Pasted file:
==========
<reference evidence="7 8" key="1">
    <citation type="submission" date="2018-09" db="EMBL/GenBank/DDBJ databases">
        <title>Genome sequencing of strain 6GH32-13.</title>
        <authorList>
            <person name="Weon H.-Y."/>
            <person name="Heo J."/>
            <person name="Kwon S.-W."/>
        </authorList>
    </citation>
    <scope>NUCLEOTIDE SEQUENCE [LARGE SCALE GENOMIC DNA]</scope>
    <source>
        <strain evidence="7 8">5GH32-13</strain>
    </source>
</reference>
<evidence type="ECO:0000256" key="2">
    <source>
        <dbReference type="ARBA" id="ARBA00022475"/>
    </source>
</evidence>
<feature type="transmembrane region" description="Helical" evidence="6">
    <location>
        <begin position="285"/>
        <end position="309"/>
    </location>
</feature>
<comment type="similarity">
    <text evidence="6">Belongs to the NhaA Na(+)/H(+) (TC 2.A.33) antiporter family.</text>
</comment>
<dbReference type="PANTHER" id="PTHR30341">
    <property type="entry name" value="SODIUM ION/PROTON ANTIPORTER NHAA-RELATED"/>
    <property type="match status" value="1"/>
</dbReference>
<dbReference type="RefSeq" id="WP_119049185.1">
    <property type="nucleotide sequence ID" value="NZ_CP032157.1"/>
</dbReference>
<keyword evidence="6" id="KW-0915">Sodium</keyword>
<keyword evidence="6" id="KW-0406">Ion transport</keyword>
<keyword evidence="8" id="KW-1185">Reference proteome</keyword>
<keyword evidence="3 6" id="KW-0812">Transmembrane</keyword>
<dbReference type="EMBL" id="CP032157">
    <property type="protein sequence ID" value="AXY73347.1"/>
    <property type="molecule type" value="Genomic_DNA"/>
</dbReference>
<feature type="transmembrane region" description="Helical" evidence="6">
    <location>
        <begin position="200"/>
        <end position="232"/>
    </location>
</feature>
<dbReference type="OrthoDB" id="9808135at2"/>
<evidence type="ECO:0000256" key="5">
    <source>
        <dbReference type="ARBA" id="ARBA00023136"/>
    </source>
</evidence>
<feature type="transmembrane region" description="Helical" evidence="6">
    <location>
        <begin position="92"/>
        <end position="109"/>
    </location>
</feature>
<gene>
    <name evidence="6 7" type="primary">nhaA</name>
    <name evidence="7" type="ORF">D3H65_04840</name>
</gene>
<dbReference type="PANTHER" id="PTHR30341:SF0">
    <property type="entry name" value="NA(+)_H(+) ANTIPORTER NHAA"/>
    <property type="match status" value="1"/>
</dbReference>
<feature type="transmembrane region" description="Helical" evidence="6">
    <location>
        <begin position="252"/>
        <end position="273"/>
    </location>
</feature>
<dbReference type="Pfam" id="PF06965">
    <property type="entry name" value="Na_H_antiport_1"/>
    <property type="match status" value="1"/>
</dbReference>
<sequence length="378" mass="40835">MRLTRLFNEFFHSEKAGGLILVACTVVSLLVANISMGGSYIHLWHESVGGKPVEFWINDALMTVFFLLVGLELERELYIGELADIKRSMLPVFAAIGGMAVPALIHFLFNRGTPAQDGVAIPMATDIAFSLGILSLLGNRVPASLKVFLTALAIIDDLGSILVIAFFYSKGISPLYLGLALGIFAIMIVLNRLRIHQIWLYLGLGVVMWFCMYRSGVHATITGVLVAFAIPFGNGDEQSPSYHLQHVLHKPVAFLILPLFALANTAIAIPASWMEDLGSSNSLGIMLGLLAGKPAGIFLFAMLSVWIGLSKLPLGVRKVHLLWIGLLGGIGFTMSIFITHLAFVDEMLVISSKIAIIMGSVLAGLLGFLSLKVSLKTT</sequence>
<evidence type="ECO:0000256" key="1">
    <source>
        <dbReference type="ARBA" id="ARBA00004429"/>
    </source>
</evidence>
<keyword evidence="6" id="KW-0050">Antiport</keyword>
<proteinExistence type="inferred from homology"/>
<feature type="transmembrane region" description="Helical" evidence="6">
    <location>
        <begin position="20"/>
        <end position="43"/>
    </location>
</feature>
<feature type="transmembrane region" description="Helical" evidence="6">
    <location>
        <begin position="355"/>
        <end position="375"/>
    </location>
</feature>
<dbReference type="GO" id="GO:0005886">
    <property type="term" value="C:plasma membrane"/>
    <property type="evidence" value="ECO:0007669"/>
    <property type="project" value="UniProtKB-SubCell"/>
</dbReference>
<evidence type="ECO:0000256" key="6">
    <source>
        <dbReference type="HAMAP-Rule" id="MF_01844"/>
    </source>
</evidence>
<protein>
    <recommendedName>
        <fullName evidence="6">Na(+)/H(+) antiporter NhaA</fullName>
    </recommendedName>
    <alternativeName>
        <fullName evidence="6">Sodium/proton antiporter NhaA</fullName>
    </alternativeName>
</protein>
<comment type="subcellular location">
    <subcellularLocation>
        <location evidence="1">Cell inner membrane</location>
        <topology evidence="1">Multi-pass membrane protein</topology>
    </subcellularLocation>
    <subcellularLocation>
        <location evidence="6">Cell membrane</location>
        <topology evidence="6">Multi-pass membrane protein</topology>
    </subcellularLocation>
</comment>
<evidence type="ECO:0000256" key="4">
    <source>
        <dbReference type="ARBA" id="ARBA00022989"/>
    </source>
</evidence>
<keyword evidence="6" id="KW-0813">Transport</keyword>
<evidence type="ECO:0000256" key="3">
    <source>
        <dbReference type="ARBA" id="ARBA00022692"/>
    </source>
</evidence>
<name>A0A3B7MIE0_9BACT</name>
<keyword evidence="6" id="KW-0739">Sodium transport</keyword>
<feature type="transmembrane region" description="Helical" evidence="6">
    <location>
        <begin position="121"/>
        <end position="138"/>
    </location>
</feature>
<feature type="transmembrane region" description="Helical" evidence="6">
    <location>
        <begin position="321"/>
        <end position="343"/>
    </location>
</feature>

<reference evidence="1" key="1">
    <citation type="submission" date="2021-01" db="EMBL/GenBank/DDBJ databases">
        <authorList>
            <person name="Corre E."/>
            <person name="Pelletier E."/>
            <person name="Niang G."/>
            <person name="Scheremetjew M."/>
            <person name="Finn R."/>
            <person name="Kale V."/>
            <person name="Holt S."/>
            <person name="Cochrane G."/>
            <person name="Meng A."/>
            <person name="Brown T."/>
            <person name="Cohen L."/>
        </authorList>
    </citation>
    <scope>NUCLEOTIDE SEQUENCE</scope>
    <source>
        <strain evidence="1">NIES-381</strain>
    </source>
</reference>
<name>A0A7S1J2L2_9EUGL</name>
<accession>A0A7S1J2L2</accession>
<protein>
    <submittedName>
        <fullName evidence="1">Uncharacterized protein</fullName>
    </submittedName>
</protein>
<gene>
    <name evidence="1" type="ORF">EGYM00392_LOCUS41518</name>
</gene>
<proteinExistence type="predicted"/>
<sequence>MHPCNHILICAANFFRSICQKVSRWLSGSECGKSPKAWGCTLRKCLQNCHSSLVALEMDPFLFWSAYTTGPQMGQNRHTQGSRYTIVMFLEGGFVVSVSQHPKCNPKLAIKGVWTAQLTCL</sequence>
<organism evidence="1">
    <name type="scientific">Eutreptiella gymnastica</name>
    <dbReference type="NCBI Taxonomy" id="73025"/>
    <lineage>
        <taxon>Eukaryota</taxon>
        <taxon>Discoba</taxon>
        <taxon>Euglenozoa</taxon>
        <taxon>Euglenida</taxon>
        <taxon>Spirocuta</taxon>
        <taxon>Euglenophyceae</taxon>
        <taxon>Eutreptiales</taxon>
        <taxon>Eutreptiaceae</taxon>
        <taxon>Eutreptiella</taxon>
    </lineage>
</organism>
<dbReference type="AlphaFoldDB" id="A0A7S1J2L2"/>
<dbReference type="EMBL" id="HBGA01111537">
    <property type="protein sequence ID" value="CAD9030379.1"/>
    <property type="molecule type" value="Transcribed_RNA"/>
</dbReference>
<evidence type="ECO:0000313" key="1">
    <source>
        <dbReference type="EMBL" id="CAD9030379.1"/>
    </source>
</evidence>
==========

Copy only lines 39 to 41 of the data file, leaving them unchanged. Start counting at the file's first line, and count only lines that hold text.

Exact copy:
<keyword evidence="3 6" id="KW-0812">Transmembrane</keyword>
<dbReference type="EMBL" id="CP032157">
    <property type="protein sequence ID" value="AXY73347.1"/>